Today Tennessee Celebrates the First Grand Wizard of the KKK

The state’s governor is not considering changing a law creating holidays for three confederate leaders.

A bust of Nathan Bedford Forrest is displayed in the Tennessee State Capitol despite attempts at its removal. Photographed in August 2017. Mark Humphrey/AP

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Tennessee is honoring Nathan Bedford Forrest, a slave trader, confederate general, and Ku Klux Klan leader today, according to a state law that Republican Gov. Bill Lee and his predecessors have kept in place.

Despite recent controversy around confederate monuments across the country, the state of Tennessee is today celebrating Forrest, a man who took part in slaughtering African Americans after the Civil War as the leader of the KKK and whose bust still sits in the Tennessee state capitol. According to a Tennessee law, each year the governor must sign proclamations for six state holidays, including one for Forrest, one for confederate army leader Robert E. Lee, and Confederate Memorial Day on the birthday of the confederacy’s president, Jefferson Davis. 

The proclamation signed by Lee, and Republican Gov. Bill Haslam before him, calls Bedford a “recognized military figure in American history and a native Tennessean” and encourages citizens to join the governor in “this worthy observance.”

Lee said he signed the proclamation in accordance with state law and declined to say if he believes the law should change, according to the Tennessean. Lee has defended the presence of the Forrest statue in the capitol in the past, saying that removing it would “whitewash history.” Nearly four decades ago, as a college student at Auburn University, Lee participated in “Old South” parties and is pictured in his yearbook dressed as a confederate soldier, a common costume for members his fraternity, which called Robert E. Lee its “spiritual founder.” Lee has said he now regrets those activities.

Forrest was a cotton plantation owner and slave trader before the joining the Confederate Army. In 1864, troops under his command as a general massacred mostly black Union soldiers after they had surrendered. The Fort Pillow Massacre rallied union troops at the time and is remembered in history books as a war crime.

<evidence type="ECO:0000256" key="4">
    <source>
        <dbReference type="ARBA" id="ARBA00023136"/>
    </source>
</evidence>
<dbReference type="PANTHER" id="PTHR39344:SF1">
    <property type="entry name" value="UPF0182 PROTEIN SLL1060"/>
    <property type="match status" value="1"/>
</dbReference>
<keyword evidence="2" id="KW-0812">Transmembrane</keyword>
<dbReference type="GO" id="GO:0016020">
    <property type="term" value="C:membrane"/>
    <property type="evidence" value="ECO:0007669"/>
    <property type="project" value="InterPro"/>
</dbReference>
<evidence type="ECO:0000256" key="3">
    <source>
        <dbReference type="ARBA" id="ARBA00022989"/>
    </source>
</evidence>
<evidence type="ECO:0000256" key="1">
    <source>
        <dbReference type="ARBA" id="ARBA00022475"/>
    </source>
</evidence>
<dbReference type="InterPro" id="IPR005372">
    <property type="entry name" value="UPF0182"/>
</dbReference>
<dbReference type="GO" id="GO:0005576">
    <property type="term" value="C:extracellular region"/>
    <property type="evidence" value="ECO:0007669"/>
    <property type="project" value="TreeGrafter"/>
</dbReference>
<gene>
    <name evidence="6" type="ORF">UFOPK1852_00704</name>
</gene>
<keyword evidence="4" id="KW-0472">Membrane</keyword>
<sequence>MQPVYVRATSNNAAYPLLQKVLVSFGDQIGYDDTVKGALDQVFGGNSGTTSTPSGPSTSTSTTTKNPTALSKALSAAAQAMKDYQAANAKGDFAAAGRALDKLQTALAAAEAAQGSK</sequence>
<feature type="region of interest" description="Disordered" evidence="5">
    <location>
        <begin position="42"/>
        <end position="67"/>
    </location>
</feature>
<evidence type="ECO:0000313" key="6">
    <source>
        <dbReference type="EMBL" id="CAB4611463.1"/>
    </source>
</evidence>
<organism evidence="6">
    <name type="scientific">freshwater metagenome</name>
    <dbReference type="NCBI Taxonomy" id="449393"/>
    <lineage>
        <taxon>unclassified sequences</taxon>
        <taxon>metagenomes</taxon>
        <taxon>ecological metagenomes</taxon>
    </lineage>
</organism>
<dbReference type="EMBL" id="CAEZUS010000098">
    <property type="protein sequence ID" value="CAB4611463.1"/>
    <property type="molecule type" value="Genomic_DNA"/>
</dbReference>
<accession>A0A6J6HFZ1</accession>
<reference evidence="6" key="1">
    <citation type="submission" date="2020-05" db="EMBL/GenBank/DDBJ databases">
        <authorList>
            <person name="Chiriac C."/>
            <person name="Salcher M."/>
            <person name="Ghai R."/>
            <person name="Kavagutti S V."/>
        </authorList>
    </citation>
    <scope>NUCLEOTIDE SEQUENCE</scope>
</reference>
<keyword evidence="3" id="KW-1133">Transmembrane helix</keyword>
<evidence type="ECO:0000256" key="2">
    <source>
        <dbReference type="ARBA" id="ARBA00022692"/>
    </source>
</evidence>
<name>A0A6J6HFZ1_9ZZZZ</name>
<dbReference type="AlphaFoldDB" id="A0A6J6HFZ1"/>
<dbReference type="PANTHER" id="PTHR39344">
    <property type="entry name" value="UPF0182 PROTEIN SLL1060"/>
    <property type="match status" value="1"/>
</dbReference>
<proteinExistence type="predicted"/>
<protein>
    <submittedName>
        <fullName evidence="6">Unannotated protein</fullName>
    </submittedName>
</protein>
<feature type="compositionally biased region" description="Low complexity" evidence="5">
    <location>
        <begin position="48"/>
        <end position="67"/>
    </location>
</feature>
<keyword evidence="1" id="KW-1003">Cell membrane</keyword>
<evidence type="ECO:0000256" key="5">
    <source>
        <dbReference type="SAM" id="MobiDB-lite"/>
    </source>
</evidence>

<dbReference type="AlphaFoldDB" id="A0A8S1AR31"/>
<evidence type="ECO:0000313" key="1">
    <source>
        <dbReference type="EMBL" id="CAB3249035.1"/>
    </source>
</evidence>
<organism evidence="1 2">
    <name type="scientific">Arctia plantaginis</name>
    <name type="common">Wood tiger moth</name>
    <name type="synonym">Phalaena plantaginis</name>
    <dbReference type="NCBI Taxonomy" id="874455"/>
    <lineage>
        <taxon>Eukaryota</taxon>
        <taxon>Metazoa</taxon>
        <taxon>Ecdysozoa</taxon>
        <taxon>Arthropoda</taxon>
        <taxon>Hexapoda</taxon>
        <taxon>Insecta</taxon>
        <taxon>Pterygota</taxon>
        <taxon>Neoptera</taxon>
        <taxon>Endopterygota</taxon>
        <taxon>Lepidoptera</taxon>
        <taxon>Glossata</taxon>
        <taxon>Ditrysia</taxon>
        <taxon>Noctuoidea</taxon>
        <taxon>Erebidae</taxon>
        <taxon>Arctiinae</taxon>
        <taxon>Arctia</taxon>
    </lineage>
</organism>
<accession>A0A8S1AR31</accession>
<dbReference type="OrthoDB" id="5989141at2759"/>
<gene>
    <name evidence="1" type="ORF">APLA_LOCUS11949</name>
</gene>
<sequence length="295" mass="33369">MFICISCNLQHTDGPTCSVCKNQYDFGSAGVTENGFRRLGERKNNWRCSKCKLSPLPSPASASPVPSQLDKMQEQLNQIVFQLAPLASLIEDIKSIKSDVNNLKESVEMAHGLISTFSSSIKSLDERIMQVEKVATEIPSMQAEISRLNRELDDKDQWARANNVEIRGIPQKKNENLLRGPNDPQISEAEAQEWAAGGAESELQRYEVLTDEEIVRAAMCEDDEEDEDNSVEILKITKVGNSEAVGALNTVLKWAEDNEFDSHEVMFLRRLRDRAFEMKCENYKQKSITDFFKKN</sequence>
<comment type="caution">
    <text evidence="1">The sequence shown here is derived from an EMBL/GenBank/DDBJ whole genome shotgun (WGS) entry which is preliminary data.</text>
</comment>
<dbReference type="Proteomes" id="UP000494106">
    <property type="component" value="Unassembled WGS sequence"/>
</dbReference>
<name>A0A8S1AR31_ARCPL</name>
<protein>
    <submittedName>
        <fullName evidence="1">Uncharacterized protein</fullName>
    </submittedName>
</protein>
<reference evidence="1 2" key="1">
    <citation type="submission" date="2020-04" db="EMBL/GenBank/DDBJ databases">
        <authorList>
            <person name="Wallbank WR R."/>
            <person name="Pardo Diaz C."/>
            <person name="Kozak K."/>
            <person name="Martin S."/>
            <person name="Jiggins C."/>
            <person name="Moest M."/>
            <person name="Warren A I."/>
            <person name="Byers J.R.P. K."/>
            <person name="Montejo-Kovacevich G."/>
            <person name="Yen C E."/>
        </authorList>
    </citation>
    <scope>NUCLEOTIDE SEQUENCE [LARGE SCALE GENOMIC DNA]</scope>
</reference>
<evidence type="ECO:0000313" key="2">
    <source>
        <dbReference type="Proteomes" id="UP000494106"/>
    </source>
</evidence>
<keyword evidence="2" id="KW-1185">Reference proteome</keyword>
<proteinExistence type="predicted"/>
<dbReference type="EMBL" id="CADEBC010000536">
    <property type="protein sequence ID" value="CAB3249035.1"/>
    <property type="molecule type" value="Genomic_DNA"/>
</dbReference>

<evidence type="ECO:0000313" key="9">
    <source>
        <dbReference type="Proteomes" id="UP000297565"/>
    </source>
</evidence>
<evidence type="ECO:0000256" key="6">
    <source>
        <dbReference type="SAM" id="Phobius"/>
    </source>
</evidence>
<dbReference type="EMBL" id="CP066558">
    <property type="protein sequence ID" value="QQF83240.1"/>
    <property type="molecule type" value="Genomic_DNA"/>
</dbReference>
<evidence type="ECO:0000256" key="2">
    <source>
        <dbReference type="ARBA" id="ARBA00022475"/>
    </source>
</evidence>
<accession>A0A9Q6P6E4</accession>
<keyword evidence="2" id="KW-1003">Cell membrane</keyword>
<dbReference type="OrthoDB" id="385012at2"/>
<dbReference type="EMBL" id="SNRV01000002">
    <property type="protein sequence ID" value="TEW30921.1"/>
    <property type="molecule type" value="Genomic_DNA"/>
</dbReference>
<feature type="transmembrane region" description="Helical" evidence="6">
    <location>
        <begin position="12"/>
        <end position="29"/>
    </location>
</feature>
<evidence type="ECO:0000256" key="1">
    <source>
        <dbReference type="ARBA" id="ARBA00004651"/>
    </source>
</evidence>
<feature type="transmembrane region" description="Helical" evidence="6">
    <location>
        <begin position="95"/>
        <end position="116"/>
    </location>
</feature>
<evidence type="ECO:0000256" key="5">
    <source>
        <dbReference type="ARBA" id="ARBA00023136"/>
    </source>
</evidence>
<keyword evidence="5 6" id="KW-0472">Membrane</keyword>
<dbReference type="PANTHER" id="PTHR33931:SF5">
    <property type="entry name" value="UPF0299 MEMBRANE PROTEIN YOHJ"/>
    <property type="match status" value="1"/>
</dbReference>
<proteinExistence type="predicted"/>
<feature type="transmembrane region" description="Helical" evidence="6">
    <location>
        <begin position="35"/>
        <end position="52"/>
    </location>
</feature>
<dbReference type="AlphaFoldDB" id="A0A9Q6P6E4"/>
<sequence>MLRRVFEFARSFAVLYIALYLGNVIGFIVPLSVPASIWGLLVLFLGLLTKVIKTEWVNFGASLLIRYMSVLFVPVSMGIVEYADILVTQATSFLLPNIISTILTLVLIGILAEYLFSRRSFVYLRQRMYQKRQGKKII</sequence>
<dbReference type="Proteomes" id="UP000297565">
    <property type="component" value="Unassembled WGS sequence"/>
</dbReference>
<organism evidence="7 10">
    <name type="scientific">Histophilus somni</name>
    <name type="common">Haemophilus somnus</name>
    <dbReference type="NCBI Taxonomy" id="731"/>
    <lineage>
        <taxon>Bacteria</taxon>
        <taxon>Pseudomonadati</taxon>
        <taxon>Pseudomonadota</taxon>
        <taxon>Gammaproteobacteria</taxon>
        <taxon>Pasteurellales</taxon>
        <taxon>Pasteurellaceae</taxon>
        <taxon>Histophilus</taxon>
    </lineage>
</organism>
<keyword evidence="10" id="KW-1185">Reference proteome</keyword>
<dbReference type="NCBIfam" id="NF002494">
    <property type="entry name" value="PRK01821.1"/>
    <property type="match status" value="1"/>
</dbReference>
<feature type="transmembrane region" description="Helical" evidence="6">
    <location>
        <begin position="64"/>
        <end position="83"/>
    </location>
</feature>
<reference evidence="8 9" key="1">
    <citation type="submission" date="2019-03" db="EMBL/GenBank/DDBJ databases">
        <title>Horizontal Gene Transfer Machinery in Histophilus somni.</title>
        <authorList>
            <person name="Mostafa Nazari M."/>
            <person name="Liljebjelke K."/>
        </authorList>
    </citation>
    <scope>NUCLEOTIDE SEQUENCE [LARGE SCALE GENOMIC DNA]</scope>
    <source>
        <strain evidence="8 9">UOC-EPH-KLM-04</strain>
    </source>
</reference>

After the Civil War, Forrest was elected the first Grand Wizard of the KKK, which used violence and terrorism to suppress African Americans and stop black people from voting in the 1868 elections. 

Even members of Lee’s own party believe this holiday goes too far. On Friday, Sen. Ted Cruz (R-Texas) criticized the holiday, even as he maintained his general support for maintaining confederate monuments.

 

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SIX TRUTHS

Reclaiming power from those who abuse it often starts with telling the truth. And in "This Is How Authoritarians Get Defeated," MoJo's Monika Bauerlein unpacks six truths to remember during the homestretch of an election where democracy, truth, and decency are on the line.

Truth #1: The chaos is the point.

Truth #2: Team Reality is bigger than it seems.

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Please take a moment to see how all these truths add up, because what happens in the weeks and months ahead will reverberate for at least a generation and we better be prepared.

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